November 17, 2009
By Alton K. Marsh
A company with a long history in developing unmanned aerial vehicles (UAV) will license technology from Carter Aviation Technologies.
The highly respected AAI Corporation, a Textron company, will consider the unusual vehicle for several applications. The craft uses a helicopter rotor for takeoff and landing, and wings with a pusher prop to achieve high-speed cruise flight.
Carter and AAI are evaluating a turbine engine, 7,250-pound UAV with a useful load of 4,750 pounds. It could deliver 3,000 pounds of cargo 1,300 nautical miles at speeds up to 250 knots. Or it could be configured to fly for more than 24 hours for surveillance or to direct artillery.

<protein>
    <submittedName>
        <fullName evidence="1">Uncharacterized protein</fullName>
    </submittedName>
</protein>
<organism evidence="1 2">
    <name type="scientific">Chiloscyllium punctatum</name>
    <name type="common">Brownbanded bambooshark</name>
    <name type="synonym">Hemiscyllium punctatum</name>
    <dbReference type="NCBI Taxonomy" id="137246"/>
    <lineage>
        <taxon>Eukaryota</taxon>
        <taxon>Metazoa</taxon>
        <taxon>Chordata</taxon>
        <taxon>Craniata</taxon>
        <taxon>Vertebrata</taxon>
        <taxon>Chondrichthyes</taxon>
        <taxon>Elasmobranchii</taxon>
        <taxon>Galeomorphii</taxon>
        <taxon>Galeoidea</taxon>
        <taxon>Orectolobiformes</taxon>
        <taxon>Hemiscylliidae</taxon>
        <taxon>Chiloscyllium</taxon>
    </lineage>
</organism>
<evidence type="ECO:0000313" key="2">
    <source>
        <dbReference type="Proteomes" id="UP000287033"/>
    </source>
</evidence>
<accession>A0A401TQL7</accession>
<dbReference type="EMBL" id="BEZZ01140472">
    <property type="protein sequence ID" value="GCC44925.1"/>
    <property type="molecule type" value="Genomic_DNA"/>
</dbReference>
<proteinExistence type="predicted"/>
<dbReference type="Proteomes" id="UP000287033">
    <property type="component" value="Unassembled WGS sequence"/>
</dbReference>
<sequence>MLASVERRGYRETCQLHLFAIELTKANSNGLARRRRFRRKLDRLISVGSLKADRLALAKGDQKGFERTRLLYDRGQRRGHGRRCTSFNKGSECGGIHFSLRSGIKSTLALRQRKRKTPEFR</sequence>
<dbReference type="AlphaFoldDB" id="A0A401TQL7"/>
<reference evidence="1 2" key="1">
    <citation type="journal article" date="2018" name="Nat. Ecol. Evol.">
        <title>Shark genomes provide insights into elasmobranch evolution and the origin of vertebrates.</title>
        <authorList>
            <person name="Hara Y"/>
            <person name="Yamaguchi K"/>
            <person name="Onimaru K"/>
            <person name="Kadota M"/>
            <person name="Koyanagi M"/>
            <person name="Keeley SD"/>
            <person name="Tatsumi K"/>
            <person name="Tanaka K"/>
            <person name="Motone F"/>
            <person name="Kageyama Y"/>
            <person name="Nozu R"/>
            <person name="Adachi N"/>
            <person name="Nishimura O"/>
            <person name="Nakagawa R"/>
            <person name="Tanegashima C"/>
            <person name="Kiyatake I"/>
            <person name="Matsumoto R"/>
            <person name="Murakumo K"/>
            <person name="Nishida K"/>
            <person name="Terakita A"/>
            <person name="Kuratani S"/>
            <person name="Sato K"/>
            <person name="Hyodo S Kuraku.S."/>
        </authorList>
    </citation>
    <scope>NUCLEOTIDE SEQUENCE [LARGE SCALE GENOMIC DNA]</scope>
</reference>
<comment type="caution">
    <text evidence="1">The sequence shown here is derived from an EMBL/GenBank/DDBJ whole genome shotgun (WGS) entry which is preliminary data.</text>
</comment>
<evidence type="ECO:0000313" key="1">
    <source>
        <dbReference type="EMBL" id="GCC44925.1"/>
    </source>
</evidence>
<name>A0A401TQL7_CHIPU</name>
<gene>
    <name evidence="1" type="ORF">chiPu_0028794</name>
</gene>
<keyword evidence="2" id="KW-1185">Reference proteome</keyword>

Officially, the design is known as slowed rotor/compound technology.
Helicopter training is generally very safe. So why do run-on takeoffs and landings feel so wrong?
If you are going to learn to fly a helicopter you first have to learn how to control it.
The Commemorative Air Force will announce a new headquarters location.
AOPA thanks our members for their continued support in protecting the freedom to fly.